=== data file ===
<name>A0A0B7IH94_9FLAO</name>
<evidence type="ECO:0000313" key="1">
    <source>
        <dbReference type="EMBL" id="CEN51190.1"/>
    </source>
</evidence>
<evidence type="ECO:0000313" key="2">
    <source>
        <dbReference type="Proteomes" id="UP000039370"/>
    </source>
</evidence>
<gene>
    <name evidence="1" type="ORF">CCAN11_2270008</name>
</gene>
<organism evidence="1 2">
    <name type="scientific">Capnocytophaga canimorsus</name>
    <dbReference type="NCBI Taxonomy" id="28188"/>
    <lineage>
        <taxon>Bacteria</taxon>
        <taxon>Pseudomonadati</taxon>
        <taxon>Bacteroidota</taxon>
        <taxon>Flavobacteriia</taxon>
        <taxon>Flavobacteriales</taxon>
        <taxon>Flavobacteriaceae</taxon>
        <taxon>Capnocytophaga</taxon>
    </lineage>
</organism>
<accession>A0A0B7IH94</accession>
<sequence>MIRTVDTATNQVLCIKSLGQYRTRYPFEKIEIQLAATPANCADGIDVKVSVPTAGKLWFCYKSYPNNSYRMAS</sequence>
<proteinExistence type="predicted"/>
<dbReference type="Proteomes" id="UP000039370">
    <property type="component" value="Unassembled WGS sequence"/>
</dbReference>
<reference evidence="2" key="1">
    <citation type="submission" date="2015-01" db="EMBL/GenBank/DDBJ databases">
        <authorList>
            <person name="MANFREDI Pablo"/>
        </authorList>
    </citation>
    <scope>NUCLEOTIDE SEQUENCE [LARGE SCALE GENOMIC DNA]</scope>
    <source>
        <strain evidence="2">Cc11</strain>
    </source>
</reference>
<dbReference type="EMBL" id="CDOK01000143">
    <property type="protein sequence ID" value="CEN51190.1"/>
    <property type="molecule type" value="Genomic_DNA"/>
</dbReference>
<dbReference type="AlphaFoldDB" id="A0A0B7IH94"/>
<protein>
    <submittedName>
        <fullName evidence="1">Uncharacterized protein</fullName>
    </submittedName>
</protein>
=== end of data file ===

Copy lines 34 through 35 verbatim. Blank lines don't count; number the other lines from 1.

<reference evidence="2" key="1">
    <citation type="submission" date="2015-01" db="EMBL/GenBank/DDBJ databases">